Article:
Spent the first half hour of my day responding to them and the next couple of hours thinking about it. I’m still thinking about it now.

As I was making my morning coffee, I thought about it too, and ended up spilling some of the coffee I ground because I had forgotten that I unscrewed the dosing cup from the grinder when I picked it up.

I ground the beans a little finer today. Still, I felt the water drained a little too quickly. Layers of frustration for breakfast, maple syrup on top. “You forgot to buy butter,” my husband said last night.

“I haven’t gone grocery shopping,” I replied.

“Oh, right. Sorry,” he said, taking me aback.

I appreciate apologies more than the average person, I feel. But I don’t forgive easily. I hold on to grudges as if they were a lifebuoy.

Perhaps, I should have learned how to swim.

But there are countless things I couldn’t learn because I was too scared. I wish my mother had not allowed Fear to ever steer my boat, but she did not know any better, did she?

The things I need to do lay on top of the things I have yet to do. Sometimes I am shocked at how quickly the day ends, how I have only dozed off to sleep, and the sun has once again risen, only to set a moment later.

It has been twenty one years since the movie A Walk to Remember came out. It’s surreal how much time has passed, how much I’ve aged. Mortality feels like a tragedy, but what is there to do? I breathe because I don’t have a choice.

I grasp my own hand from the surface of the water to keep my body from sinking.

I’m starting the year off with pain in both hands. Actually, the pain started even before 2022 ended. Initially, it was only my left hand that hurt. I thought I broke my wrist, but it turned out the pain was caused by playing too much Monster Hunter Rise on the Switch. It’d be hilarious if the pain weren’t so troublesome.

I’ve stopped playing since and I say this with great sadness. I deeply enjoyed MHR, both solo and with my husband, my brother, and my dad. I got pretty good at using double blades, only for this to happen. My dad told me it’s most likely De Quervain tenosynovitis, an inflammation of the tendons on the thumb side of the wrist. Apparently this condition is also called gamer’s thumb and texting thumb, as both console gaming and texting involve repetitive thumb movements that, when overdone, can result in inflammation.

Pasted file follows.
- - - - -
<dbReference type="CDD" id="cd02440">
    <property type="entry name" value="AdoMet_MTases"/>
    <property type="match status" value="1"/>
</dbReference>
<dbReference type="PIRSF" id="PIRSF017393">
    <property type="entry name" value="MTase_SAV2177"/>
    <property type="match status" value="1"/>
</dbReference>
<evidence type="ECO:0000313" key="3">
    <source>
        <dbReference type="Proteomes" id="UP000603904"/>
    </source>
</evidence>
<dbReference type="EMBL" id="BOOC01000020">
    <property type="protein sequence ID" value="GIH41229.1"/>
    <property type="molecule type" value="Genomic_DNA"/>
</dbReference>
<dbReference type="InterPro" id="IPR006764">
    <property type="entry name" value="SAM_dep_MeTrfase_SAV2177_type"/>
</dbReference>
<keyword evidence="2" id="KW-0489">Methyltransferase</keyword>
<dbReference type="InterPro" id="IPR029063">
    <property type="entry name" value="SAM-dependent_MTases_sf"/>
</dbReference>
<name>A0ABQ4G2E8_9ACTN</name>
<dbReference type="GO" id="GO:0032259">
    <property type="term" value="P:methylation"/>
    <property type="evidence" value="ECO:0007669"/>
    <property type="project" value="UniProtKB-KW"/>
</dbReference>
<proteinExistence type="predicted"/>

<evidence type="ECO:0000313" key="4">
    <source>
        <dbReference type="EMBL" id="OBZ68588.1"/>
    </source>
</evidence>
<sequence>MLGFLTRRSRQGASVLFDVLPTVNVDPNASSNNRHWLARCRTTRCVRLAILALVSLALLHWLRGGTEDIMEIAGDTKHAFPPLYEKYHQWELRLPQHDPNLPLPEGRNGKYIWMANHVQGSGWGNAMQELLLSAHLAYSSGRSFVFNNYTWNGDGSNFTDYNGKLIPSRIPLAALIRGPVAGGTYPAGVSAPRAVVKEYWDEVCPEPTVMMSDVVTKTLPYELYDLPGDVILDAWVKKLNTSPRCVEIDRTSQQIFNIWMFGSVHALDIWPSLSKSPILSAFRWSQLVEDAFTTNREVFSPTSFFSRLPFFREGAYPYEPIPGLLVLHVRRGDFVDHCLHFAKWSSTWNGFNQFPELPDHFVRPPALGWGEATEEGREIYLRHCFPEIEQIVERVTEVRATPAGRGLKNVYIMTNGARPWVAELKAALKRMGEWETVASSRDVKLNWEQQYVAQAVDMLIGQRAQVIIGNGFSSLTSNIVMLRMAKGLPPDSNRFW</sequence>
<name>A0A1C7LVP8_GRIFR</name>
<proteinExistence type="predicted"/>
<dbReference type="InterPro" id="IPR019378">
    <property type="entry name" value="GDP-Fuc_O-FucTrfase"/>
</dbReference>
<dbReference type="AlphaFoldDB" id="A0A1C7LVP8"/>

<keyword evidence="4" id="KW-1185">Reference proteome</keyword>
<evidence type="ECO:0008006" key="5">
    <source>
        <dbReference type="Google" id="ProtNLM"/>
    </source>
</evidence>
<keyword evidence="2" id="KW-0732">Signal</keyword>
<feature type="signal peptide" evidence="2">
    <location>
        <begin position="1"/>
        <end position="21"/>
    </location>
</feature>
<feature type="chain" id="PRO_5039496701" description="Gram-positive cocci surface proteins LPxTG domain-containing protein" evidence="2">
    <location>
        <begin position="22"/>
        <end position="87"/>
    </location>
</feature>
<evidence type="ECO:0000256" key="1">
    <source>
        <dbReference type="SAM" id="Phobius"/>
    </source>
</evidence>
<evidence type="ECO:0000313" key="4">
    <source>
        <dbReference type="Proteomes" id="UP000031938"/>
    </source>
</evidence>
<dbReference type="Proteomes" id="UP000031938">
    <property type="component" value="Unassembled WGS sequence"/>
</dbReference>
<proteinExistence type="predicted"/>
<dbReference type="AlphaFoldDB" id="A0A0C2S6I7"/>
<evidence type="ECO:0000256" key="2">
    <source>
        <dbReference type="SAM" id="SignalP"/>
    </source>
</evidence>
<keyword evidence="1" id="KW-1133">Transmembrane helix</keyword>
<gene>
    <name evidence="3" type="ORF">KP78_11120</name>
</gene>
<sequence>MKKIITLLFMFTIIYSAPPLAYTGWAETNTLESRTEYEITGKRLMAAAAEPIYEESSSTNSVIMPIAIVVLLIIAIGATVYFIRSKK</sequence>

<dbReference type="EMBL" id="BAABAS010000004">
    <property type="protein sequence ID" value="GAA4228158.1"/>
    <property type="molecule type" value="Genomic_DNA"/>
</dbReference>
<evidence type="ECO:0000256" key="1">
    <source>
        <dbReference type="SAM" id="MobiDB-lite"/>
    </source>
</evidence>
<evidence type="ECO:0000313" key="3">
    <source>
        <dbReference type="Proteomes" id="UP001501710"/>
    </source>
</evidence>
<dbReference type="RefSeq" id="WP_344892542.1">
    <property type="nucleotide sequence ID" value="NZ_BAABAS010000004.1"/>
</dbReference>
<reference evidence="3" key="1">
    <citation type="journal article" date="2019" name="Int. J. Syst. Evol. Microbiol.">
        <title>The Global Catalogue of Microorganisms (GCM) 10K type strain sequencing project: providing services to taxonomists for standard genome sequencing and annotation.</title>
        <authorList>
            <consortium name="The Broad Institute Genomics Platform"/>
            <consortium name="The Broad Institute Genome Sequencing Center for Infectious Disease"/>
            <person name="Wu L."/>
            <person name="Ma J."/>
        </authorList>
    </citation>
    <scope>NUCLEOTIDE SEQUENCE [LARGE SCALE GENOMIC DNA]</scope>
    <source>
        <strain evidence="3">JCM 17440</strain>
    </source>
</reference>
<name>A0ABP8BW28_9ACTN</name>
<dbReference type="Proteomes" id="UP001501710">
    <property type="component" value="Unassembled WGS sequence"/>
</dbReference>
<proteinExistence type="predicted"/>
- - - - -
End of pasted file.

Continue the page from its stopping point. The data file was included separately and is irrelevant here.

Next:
Last week I visited my GP and an orthopedist to finally get my hands checked. My GP took a blood sample to check for possibility of rheumatoid arthritis, and the orthopedist took x-rays and his diagnosis is tendinitis due to overuse. Thus, he advised that I rest my thumbs and to keep my hands warm, as the cold winter weather could also cause joint pain and stiffness.

Growing old is so much fun, isn’t it?

I can’t believe it’s 2023. I still write 2022 when filling out forms and I imagine this will go on for a while longer. Around the end of November, I became interested in brewing better coffee at home. I’ve always liked to drink coffee, but the coffee I made at home has always been from the supermarket. It didn’t make sense for me to spend a lot of money on a drink that has always just tasted bitter or sour. I didn’t understand why some people were so passionate about it, and it was the intensity of that passion that kept me from dipping my toes into the world of coffee.

What got me into coffee wasn’t even coffee itself—it was milk. When I went to Tokyo at the end of November last year, I spent a day cafe hopping in Shinjuku and trying out different cafe lattes, and went back home thinking I had to learn how to make a latte at home (complete with latte art, of course).

Thanks to this newfound interest in cafe latte, I discovered I couldn’t make a proper latte with brewed coffee. The base of a cafe latte is espresso, which meant I needed to get an espresso machine. I promptly went on Amazon to look for the cheapest espresso machine I could find that didn’t sacrifice quality too much, and then went on to watch video reviews on YouTube. And this was how I came to know James Hoffmann and was discouraged from purchasing a cheap espresso machine. And down I went into the coffee rabbit hole.